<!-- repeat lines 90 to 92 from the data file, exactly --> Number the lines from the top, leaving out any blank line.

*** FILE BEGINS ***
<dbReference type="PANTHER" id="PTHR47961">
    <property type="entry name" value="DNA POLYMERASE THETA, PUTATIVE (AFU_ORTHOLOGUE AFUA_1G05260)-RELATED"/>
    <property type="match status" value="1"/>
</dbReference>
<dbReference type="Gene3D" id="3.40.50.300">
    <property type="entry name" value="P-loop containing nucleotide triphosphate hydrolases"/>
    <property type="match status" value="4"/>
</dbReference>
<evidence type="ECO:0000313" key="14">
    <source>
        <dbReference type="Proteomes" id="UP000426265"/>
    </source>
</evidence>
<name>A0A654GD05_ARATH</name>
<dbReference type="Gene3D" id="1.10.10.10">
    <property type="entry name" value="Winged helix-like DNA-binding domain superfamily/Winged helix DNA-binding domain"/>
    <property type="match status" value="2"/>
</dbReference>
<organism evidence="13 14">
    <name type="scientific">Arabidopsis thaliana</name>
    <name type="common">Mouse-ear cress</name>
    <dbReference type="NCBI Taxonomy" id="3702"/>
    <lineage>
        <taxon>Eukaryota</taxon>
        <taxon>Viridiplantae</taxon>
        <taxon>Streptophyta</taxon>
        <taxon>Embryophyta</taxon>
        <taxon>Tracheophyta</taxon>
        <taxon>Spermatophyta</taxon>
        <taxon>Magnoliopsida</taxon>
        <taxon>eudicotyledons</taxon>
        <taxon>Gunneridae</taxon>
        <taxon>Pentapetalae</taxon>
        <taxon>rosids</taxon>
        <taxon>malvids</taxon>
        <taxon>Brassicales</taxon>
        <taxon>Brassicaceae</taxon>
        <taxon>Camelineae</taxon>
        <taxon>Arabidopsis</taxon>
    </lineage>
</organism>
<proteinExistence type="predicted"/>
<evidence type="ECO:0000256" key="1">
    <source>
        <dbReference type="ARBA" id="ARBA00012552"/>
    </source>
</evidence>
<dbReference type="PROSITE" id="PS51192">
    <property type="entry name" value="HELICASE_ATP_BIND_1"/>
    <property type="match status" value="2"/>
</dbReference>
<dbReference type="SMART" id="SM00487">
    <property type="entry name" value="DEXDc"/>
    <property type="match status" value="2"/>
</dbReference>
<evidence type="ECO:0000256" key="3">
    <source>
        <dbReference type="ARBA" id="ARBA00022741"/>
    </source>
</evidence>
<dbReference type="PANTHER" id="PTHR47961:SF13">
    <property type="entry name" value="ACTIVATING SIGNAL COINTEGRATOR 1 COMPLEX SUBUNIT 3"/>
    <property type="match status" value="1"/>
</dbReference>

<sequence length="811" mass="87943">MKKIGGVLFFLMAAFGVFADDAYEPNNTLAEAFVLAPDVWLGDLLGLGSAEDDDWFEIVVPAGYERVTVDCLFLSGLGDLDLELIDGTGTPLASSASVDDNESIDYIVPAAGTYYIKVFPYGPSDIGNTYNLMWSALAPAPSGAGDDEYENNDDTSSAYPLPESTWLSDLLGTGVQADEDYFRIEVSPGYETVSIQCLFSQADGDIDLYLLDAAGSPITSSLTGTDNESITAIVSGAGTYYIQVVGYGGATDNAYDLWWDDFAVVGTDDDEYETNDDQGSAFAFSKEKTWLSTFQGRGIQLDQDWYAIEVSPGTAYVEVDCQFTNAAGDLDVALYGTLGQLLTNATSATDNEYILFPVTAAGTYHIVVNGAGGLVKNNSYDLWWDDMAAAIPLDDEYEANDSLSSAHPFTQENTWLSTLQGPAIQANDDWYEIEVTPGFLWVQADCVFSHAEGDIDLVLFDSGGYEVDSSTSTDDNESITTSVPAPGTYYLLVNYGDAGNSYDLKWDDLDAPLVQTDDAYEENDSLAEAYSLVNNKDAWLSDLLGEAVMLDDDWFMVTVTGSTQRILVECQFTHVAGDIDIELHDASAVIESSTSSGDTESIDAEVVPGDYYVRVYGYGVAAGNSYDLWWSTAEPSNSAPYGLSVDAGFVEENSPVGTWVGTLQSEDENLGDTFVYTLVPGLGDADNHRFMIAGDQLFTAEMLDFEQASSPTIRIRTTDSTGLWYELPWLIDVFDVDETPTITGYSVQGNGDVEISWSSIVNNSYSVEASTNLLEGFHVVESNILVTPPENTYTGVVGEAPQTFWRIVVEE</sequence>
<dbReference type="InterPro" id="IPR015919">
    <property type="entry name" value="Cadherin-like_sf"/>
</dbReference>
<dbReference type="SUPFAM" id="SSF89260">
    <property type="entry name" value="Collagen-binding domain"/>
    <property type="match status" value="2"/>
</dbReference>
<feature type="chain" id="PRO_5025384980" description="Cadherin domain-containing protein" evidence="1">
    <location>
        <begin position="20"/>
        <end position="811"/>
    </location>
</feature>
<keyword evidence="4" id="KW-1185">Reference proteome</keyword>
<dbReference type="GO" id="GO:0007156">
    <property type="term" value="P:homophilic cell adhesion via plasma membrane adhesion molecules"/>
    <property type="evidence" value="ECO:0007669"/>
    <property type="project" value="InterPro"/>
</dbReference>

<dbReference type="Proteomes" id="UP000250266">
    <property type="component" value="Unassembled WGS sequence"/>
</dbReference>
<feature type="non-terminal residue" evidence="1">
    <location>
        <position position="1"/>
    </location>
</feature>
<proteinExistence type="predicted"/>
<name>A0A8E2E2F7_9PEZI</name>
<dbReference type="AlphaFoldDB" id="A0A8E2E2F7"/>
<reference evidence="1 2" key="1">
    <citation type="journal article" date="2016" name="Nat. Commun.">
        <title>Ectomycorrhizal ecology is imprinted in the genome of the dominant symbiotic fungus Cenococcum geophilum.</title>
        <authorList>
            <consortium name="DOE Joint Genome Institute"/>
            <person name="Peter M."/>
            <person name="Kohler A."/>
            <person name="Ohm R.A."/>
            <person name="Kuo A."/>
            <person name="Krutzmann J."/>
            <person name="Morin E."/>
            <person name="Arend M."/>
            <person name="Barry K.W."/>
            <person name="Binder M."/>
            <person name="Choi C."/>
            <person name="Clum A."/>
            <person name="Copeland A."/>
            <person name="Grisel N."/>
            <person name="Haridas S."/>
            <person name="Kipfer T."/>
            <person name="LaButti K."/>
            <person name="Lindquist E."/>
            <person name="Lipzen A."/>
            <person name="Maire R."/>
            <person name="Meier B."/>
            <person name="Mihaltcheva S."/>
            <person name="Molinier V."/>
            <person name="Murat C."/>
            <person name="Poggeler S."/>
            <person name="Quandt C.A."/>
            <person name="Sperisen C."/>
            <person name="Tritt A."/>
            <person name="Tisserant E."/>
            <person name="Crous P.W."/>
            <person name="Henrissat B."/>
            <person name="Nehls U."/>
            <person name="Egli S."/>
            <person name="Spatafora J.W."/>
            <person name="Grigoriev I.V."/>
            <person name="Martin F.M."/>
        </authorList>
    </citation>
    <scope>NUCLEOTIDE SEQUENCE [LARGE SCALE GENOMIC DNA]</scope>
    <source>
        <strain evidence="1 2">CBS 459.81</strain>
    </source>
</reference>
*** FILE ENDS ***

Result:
        <position position="1"/>
    </location>
</feature>